An incredible movie that deserved its four Oscars. Russell Crowe steals the day with his powerful performance as the schizophrenic John Nash, who's genius mind is confused between reality and delusions. The supporting cast of Ed Harris, Paul Bettany, Christopher Plummer and Jennifer Conelly pull together a fantastic film. Based on a true story, parents should know that John Nash is a socially awkward man who is very forward with women and uses crude language and sexual references in several scenes. It is a very intense movie that would probably be difficult for kids under fourteen to understand, as John goes through a great deal of the movie **spoilers** thinking that he is working for the government to break codes, when he is in fact simply exercising his brilliant head for numbers on men who don't really exist. The continual intrusions of his imaginary roommate and his niece, and the man he thinks he is working for into his real life where no one else can see them can be hard to understand. There is an intense sequence of gunfire, and John is constantly thinking he is being chased by nonexistent people, which makes him paranoid. He is laughed at and ridiculed in several scenes, and he goes crazy fighting with his imaginary friends in one scene in particular. His baby almost drowns by his hands, and he goes through a terrible sequence of shock therapy.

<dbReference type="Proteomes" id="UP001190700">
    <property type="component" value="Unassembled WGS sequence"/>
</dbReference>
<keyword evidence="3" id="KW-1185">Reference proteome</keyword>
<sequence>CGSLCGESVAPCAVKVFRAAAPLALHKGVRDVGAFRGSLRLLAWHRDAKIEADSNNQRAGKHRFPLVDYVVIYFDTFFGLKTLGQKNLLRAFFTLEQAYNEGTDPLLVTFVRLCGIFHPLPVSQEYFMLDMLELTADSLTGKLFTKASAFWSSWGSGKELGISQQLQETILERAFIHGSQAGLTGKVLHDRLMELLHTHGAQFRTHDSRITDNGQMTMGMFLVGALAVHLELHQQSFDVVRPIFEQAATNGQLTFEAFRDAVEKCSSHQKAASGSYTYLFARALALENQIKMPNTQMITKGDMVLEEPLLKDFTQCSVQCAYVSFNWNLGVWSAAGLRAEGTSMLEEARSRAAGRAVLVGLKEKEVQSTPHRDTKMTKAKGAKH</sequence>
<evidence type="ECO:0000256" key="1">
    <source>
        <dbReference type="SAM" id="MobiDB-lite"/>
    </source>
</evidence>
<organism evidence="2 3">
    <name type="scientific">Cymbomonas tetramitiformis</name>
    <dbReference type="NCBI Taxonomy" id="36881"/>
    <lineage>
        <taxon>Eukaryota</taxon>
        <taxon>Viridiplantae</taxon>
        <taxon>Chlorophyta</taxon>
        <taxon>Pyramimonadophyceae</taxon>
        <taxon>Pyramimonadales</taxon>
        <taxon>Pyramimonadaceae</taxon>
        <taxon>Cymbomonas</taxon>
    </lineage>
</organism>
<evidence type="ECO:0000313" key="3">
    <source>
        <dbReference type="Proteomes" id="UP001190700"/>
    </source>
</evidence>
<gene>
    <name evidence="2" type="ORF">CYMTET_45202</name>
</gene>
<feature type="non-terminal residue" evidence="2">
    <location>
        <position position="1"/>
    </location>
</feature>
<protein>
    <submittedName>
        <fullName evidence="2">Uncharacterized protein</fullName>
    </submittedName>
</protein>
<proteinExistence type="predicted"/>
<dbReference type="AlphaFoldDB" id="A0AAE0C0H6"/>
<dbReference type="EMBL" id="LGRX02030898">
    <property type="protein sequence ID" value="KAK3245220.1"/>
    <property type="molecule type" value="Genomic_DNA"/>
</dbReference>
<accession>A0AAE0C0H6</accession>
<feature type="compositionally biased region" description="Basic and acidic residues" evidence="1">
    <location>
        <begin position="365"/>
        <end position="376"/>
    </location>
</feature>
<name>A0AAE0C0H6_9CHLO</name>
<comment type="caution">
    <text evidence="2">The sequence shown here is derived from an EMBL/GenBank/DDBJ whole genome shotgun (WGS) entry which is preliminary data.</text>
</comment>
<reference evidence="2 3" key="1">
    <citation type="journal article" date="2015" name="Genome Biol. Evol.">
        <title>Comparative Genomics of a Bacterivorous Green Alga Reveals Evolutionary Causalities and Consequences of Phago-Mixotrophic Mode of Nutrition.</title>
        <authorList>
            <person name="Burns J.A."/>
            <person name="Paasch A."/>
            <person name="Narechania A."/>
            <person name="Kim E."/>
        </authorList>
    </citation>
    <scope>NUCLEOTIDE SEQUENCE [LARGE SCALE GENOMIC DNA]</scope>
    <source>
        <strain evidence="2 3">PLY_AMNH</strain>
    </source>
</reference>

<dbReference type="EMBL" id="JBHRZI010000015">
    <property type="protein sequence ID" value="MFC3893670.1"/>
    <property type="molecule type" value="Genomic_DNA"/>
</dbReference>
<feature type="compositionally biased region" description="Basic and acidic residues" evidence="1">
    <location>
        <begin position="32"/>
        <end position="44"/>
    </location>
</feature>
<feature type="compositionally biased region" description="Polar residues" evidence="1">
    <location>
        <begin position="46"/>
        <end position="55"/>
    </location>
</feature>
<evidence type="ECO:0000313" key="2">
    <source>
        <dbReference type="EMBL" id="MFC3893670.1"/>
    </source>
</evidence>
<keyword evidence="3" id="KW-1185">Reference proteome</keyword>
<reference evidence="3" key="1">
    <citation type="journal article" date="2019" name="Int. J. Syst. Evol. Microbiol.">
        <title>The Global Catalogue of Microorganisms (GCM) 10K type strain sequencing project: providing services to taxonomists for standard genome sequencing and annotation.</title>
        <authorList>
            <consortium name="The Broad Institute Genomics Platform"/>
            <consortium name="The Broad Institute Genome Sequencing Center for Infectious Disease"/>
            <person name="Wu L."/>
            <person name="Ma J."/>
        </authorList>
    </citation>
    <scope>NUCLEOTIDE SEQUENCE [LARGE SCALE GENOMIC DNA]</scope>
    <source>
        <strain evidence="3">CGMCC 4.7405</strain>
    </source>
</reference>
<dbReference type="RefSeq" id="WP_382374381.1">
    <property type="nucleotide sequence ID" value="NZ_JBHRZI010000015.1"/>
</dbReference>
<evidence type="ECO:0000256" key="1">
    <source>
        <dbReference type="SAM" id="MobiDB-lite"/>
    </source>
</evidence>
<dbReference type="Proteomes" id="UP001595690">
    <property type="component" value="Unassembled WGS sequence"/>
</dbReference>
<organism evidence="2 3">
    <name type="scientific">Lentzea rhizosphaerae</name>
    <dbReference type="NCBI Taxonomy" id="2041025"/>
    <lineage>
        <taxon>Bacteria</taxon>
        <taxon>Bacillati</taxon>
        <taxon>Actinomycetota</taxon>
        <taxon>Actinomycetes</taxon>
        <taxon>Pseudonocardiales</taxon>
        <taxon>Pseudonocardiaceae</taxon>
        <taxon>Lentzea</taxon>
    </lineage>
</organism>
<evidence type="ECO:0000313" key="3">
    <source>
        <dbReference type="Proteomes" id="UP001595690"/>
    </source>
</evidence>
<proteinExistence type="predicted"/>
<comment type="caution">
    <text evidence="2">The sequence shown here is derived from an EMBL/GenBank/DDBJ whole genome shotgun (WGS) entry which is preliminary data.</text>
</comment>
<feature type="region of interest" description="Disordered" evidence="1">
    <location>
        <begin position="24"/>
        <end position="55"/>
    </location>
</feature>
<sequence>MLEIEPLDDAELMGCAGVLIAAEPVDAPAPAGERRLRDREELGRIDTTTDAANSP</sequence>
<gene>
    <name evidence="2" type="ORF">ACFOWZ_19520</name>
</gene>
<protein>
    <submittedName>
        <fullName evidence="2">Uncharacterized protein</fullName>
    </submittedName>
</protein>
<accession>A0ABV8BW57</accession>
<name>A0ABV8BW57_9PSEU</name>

The true beauty of the movie lies in the marriage between him and his wife, which is slowly but steadily crumbling due to his condition. John is faced with the difficult choice of having to either take medication to stop his hallucinations, but have his mind and senses dulled not only to his work, but also to his wife, or to continue as he was, but have his three "friends" be with him his entire life. His own wife has a nervous breakdown in the bathroom in one scene, unable to cope with her husband anymore, but in the end lets him stay off medication, and together they work for John to ignore, if not overcome, his schizophrenia.
John's ache for recognition in a world where he doesn't know reality is heartbreaking at times, and the insight into his "beautiful mind", along with his decision to stay off medication and ignore the only friends he's ever had is moving to tears. His wife's decision to love him and help him overcome his problems will hold a beauty and inspiration to married couples, and the strength of John Nash's mind in his determination to be able to love his family and get a grip on reality even if it means saying goodbye to the only people who have accepted him is inspiring. "A Beautiful Mind" is a movie you should see at least once in your life.